Monday, January 18, 2016

Practice and Peer Relationships

I've been thinking lately about how space to practice holds space for relationships among practitioners even at very different developmental levels.  If it's about how you perform or the product you make, it quickly becomes hierarchical - some are better than others.  We connect when we relate as practitioners.  I think of a beautiful moment at a music concert when a world class cellist signed her CD to my son, a beginner.  She wrote, "to a fellow cellist."  They both practice the same art and she chose to relate to him around practice.
It seems to me we need spaces to relate around practice rather than responsibility or position.
I have spent a lot of time facilitating groups for adults and kids together in the studio.  It is the uniqueness of the relationships with the adults I remember the most.  I got to know adults through their relationships with kids and with materials.  There was an intimacy in the way we shared the vulnerability of exploring in a child-like manner while creating.  
In the studio the focus was on the here and now and often work time was marked by quiet concentration.  It could be several months of working together before I would learn about the occupations of the adults in the class.  The one I remember most vividly was a high school principal. If I'd learned that when I first met him I might have been intimidated or made assumptions about him. I got to know him first just as a dad making stuff with his daughter - no authority - just there as a peer.  I think it may have been a gift to him in some way too.  If I'd begun the first class with everyone introducing themselves and saying where they are from and what they do, he would have had to carry his position with him into the space.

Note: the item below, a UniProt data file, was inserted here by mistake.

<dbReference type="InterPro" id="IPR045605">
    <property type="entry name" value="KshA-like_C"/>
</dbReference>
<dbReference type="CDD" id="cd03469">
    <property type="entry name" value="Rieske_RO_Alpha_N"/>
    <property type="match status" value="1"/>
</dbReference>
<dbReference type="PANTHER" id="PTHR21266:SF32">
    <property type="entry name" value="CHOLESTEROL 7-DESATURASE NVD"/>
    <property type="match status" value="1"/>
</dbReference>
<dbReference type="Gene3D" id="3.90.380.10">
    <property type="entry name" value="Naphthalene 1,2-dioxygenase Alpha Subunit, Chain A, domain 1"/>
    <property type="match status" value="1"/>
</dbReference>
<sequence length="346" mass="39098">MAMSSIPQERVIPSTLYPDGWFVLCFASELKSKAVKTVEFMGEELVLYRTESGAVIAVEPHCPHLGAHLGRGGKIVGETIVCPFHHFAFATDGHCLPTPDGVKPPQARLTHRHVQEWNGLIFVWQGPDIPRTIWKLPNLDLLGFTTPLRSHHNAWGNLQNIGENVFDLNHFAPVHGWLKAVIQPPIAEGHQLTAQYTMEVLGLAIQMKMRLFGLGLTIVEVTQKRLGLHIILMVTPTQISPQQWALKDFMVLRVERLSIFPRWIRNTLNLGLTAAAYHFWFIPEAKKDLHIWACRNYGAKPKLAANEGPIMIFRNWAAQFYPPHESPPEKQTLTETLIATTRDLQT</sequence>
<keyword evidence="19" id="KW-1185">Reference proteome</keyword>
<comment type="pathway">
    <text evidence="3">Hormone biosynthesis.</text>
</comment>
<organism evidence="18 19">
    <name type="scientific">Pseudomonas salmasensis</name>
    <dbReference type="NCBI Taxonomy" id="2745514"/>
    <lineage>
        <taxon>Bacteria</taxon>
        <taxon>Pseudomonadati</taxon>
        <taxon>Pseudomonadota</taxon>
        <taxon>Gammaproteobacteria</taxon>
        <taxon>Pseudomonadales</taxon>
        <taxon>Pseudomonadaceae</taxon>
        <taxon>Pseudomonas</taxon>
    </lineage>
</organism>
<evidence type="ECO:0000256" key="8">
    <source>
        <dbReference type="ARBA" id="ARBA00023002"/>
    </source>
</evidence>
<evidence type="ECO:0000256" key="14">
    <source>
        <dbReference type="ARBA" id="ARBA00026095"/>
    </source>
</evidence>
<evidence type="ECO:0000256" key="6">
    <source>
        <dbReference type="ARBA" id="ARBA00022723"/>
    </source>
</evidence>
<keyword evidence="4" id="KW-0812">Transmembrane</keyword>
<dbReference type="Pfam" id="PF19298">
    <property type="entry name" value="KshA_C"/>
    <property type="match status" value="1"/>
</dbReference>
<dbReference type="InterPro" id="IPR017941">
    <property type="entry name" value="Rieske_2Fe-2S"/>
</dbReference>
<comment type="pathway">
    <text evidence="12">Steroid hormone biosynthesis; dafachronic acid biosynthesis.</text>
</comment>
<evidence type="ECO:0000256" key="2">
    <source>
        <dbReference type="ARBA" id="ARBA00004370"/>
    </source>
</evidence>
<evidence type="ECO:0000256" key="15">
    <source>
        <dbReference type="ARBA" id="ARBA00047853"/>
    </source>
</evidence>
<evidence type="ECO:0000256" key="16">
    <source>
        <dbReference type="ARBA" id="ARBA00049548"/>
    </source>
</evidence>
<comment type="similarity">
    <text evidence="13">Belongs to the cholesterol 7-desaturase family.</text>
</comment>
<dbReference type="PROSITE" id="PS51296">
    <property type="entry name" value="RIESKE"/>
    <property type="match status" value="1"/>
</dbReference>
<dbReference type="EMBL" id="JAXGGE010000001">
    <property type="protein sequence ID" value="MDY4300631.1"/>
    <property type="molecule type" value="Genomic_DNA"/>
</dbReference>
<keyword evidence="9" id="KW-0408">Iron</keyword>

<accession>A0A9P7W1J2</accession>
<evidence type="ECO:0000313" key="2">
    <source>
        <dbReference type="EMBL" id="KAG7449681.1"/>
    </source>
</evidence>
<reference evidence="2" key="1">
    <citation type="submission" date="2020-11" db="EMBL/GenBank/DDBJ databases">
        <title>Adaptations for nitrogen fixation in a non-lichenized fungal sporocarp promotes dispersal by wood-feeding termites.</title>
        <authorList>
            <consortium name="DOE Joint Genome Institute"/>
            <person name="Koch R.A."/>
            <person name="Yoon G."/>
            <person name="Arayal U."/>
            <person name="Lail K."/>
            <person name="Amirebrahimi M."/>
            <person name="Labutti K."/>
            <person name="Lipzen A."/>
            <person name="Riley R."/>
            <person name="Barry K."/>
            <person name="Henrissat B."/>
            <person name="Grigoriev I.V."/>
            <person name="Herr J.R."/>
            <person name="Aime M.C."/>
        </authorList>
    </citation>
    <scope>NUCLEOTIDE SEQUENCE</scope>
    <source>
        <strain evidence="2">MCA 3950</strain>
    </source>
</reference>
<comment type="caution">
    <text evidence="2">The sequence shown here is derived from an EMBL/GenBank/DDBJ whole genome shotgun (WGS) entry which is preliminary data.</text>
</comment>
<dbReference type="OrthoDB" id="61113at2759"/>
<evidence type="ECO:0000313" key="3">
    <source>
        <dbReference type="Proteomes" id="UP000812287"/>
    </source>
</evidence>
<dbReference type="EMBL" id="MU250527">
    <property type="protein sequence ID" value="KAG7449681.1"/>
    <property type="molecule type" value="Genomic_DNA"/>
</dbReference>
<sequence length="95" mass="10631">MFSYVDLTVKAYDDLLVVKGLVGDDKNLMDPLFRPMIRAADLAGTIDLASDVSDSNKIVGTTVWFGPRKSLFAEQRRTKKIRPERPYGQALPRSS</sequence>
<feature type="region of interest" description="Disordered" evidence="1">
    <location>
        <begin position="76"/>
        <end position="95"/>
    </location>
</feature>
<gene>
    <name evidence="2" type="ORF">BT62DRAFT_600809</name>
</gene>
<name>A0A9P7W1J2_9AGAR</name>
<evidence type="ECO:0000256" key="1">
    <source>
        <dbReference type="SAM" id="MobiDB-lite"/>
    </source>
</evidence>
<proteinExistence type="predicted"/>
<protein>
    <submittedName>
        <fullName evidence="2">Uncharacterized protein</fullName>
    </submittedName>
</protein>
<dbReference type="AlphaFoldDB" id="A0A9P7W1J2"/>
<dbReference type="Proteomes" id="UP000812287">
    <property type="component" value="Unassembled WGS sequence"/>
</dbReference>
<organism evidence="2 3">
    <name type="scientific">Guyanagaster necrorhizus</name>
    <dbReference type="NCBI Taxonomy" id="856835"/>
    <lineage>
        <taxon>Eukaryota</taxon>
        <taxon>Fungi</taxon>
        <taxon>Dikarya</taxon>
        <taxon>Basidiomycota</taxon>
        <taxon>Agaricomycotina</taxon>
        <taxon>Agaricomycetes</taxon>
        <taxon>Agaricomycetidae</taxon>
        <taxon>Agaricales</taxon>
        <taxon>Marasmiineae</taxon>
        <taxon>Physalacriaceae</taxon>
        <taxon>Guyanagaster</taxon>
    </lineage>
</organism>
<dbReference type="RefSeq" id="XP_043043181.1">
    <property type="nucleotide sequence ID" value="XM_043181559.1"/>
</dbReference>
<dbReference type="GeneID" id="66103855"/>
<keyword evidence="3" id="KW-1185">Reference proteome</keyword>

Another time, a mother and her 10 year old daughter registered for a family class and I called her to tell her the other children in the parent/child pairs were all much younger.  I offered the daughter could join a class for just kids with more participants closer to her age.  She appreciated my concern but let me know that she and her daughter really wanted to spend the time together.  And they worked together beautifully in the studio, with each other and with the other families who joined them each Saturday morning.  It was only at the last class when this mom asked about a reflective material and said it would be great for her science class that I learned she was a teacher.  Again, I was honored she had taken the time to be my student and my peer and that she had been humble enough to enter a learning space just as a participant with her daughter.  She clearly had lots of experience being the leader in a learning space but in this case she chose to focus on her role as a peer.  
I've written on the Art at the Center blog about the wonderful opportunities for peer teaching I see in studio learning with kids.  I will be writing more in coming posts about ways to nurture peer relationships through a focus on sharing practice.  

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